1. Tesla Model X
In March this year Tesla pushed back the Model X’s projected production date from what would have been right about now for early 2014 deliveries. Its reason? Tesla said it needed to focus on the global Model S launch now still underway, and just taking root in Europe, Asia, and including China.
On ths latter score, Tesla is trying to overcome a trademark issue over the “Tesla” name, so it’s calling it Tuosule for now.
Back in the U.S., Tesla’s Web site says “estimated delivery in 2015 for new reservations” for the car to start a bit higher than the $71,000-and-up Model S. The implication is Tesla has a long list of intenders who’ve plunked down either $5,000 or $40,000 reservations and should be getting their electric SUVs at the end of 2014 with production ramping up into 2015.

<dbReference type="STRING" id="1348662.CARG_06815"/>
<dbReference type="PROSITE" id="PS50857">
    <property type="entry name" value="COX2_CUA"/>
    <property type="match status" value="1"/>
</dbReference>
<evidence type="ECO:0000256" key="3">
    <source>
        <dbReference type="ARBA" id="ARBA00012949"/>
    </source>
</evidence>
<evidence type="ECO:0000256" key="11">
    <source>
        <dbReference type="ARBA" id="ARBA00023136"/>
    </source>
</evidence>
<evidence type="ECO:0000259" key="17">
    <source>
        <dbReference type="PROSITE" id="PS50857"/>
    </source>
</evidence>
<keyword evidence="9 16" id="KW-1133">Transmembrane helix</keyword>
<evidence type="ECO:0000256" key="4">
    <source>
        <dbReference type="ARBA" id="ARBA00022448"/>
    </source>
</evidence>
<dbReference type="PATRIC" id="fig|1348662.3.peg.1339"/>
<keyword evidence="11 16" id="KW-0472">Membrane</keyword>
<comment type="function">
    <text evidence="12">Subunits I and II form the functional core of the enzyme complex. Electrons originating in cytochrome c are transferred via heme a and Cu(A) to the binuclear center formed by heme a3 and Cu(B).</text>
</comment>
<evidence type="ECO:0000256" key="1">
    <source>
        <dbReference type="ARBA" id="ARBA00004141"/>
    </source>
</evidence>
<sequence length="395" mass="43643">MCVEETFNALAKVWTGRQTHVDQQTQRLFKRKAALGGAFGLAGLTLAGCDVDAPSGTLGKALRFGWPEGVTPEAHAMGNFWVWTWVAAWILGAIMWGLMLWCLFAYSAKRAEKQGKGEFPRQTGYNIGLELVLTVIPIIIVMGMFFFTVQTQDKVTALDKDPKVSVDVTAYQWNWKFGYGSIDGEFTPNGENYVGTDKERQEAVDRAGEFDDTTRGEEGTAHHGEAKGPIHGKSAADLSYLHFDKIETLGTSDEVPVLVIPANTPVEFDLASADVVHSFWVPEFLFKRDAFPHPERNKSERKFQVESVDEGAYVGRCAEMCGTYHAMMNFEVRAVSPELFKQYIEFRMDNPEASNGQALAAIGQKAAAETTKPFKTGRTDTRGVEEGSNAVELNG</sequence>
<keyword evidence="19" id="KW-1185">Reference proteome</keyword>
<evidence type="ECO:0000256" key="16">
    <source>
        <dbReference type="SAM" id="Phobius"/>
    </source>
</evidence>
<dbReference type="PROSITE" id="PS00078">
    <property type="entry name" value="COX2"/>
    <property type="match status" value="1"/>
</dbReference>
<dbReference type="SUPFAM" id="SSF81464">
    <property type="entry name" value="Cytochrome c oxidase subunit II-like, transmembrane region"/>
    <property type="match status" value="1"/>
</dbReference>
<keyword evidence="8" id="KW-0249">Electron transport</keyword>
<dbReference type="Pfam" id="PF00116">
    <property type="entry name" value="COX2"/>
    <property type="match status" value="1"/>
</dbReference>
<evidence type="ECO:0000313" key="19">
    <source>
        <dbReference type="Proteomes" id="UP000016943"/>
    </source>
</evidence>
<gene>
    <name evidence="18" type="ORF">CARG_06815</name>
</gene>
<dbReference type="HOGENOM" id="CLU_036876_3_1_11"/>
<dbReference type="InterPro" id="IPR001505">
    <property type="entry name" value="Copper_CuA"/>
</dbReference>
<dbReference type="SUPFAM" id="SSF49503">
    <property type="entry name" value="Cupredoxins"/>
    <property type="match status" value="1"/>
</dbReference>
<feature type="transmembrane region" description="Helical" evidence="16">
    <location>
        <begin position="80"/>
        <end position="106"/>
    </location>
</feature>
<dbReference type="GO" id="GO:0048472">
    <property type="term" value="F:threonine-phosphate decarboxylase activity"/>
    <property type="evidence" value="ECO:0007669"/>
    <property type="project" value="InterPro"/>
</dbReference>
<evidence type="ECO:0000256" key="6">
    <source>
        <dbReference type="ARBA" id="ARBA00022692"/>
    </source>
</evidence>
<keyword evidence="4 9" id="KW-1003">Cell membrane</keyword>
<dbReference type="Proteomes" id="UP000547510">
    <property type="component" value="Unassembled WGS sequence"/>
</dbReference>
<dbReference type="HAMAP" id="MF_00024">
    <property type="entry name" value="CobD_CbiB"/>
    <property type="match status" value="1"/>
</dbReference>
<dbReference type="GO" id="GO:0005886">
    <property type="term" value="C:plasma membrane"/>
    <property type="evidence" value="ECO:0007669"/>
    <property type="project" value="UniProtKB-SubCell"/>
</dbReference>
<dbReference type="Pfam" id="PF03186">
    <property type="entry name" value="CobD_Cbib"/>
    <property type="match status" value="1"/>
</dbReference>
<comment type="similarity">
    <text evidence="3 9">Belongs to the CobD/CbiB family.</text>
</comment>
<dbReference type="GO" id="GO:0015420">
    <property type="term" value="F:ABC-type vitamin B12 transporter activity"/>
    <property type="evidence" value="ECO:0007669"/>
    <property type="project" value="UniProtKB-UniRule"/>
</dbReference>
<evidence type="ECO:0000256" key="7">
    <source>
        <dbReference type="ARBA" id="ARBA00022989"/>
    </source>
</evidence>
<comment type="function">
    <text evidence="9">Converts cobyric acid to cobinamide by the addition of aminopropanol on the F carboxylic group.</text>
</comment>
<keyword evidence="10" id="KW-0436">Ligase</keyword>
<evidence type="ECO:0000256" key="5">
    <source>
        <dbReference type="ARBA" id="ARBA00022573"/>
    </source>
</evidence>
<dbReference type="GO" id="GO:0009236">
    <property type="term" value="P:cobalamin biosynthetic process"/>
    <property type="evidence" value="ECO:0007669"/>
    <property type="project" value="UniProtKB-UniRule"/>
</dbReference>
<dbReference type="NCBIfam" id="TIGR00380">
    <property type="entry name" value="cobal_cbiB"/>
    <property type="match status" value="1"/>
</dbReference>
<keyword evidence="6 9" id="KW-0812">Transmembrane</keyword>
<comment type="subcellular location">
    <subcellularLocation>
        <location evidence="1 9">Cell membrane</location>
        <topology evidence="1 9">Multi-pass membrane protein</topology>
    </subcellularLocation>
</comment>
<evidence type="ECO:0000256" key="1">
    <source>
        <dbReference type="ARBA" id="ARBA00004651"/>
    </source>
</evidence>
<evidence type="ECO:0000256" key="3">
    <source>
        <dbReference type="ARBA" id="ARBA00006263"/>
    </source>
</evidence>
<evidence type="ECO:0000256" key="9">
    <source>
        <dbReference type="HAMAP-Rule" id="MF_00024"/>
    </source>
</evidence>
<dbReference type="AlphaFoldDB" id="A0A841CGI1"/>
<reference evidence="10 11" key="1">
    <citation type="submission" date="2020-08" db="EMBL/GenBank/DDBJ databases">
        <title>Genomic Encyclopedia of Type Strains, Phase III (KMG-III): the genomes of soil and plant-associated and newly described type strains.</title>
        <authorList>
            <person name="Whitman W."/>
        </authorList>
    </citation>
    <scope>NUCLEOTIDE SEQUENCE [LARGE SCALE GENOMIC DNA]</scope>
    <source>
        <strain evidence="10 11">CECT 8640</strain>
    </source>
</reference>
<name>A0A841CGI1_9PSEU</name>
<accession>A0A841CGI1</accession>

Based on the same “skateboard chassis” design used by the Model S, the Model X ought to be one sleek and quick SUV – blended with the “benefits of a minivan.”
Battery sizes for the Model X are the same as Model S – 60 and 85 kwh – and the vehicle promises 0-60 times of under 5 seconds for the most powerful versions.
“The Model X is critical in Tesla’s development by expanding its range to the popular utility segment – and it will therefore bring in new customers – while providing additional revenue to Tesla,” said automotive analyst, Alan Baum. “This will enable the development of the entry level Model E and provide growth as the demand for the Model S matures slightly.”
Going a step beyond the Model S, the Model X will utilize dual-motor all-wheel-drive, a sure improvement for snow-belt drivers. Originally AWD was to be optional, but in November Tesla said all models will be so equipped.